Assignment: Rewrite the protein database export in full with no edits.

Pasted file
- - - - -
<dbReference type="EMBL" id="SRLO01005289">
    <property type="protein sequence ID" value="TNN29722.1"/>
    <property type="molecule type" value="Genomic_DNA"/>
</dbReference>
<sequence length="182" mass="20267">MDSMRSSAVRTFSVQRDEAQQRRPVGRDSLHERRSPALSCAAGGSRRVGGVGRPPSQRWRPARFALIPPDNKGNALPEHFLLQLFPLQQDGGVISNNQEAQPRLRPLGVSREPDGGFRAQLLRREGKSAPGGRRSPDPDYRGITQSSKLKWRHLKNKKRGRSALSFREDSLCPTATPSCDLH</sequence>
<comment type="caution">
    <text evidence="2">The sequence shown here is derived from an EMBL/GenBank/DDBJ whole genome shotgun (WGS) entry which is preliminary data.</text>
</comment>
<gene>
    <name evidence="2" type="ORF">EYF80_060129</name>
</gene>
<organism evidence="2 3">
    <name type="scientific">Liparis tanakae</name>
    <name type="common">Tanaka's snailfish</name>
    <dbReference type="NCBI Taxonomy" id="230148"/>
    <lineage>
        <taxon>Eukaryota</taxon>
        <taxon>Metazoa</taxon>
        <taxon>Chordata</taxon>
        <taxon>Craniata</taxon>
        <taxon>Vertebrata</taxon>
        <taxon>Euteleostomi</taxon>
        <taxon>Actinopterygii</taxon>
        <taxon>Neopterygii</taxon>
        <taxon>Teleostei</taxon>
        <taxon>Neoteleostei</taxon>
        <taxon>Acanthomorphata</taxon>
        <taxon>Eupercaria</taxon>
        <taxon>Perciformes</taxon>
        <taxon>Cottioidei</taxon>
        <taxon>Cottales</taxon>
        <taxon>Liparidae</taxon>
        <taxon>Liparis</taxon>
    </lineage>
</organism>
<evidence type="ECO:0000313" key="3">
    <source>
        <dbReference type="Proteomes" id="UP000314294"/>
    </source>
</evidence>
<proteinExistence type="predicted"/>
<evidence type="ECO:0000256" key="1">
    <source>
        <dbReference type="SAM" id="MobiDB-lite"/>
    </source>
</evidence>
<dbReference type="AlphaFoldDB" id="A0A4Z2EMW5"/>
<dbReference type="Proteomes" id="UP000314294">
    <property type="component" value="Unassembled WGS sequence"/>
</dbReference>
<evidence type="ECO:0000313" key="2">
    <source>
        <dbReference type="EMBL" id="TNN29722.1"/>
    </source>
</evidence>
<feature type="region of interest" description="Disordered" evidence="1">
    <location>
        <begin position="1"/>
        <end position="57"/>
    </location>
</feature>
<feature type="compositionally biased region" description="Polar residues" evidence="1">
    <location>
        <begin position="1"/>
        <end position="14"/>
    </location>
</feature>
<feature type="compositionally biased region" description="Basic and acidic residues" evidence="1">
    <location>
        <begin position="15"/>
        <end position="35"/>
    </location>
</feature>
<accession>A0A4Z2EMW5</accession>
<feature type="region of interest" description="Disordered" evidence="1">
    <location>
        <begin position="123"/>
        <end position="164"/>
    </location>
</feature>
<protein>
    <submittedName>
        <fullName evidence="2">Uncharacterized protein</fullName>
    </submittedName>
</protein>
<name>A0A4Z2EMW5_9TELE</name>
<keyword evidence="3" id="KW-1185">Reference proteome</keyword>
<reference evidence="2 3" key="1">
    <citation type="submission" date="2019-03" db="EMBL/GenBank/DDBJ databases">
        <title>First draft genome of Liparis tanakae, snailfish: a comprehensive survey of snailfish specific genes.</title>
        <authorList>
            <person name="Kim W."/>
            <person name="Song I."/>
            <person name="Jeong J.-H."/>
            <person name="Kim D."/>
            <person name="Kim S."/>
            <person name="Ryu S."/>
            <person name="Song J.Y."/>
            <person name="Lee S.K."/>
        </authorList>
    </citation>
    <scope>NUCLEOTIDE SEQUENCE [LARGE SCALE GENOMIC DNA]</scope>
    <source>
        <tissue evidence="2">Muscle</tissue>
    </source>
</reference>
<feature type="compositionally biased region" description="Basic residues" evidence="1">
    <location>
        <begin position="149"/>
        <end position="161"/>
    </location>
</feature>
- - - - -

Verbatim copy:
<dbReference type="EMBL" id="SRLO01005289">
    <property type="protein sequence ID" value="TNN29722.1"/>
    <property type="molecule type" value="Genomic_DNA"/>
</dbReference>
<sequence length="182" mass="20267">MDSMRSSAVRTFSVQRDEAQQRRPVGRDSLHERRSPALSCAAGGSRRVGGVGRPPSQRWRPARFALIPPDNKGNALPEHFLLQLFPLQQDGGVISNNQEAQPRLRPLGVSREPDGGFRAQLLRREGKSAPGGRRSPDPDYRGITQSSKLKWRHLKNKKRGRSALSFREDSLCPTATPSCDLH</sequence>
<comment type="caution">
    <text evidence="2">The sequence shown here is derived from an EMBL/GenBank/DDBJ whole genome shotgun (WGS) entry which is preliminary data.</text>
</comment>
<gene>
    <name evidence="2" type="ORF">EYF80_060129</name>
</gene>
<organism evidence="2 3">
    <name type="scientific">Liparis tanakae</name>
    <name type="common">Tanaka's snailfish</name>
    <dbReference type="NCBI Taxonomy" id="230148"/>
    <lineage>
        <taxon>Eukaryota</taxon>
        <taxon>Metazoa</taxon>
        <taxon>Chordata</taxon>
        <taxon>Craniata</taxon>
        <taxon>Vertebrata</taxon>
        <taxon>Euteleostomi</taxon>
        <taxon>Actinopterygii</taxon>
        <taxon>Neopterygii</taxon>
        <taxon>Teleostei</taxon>
        <taxon>Neoteleostei</taxon>
        <taxon>Acanthomorphata</taxon>
        <taxon>Eupercaria</taxon>
        <taxon>Perciformes</taxon>
        <taxon>Cottioidei</taxon>
        <taxon>Cottales</taxon>
        <taxon>Liparidae</taxon>
        <taxon>Liparis</taxon>
    </lineage>
</organism>
<evidence type="ECO:0000313" key="3">
    <source>
        <dbReference type="Proteomes" id="UP000314294"/>
    </source>
</evidence>
<proteinExistence type="predicted"/>
<evidence type="ECO:0000256" key="1">
    <source>
        <dbReference type="SAM" id="MobiDB-lite"/>
    </source>
</evidence>
<dbReference type="AlphaFoldDB" id="A0A4Z2EMW5"/>
<dbReference type="Proteomes" id="UP000314294">
    <property type="component" value="Unassembled WGS sequence"/>
</dbReference>
<evidence type="ECO:0000313" key="2">
    <source>
        <dbReference type="EMBL" id="TNN29722.1"/>
    </source>
</evidence>
<feature type="region of interest" description="Disordered" evidence="1">
    <location>
        <begin position="1"/>
        <end position="57"/>
    </location>
</feature>
<feature type="compositionally biased region" description="Polar residues" evidence="1">
    <location>
        <begin position="1"/>
        <end position="14"/>
    </location>
</feature>
<feature type="compositionally biased region" description="Basic and acidic residues" evidence="1">
    <location>
        <begin position="15"/>
        <end position="35"/>
    </location>
</feature>
<accession>A0A4Z2EMW5</accession>
<feature type="region of interest" description="Disordered" evidence="1">
    <location>
        <begin position="123"/>
        <end position="164"/>
    </location>
</feature>
<protein>
    <submittedName>
        <fullName evidence="2">Uncharacterized protein</fullName>
    </submittedName>
</protein>
<name>A0A4Z2EMW5_9TELE</name>
<keyword evidence="3" id="KW-1185">Reference proteome</keyword>
<reference evidence="2 3" key="1">
    <citation type="submission" date="2019-03" db="EMBL/GenBank/DDBJ databases">
        <title>First draft genome of Liparis tanakae, snailfish: a comprehensive survey of snailfish specific genes.</title>
        <authorList>
            <person name="Kim W."/>
            <person name="Song I."/>
            <person name="Jeong J.-H."/>
            <person name="Kim D."/>
            <person name="Kim S."/>
            <person name="Ryu S."/>
            <person name="Song J.Y."/>
            <person name="Lee S.K."/>
        </authorList>
    </citation>
    <scope>NUCLEOTIDE SEQUENCE [LARGE SCALE GENOMIC DNA]</scope>
    <source>
        <tissue evidence="2">Muscle</tissue>
    </source>
</reference>
<feature type="compositionally biased region" description="Basic residues" evidence="1">
    <location>
        <begin position="149"/>
        <end position="161"/>
    </location>
</feature>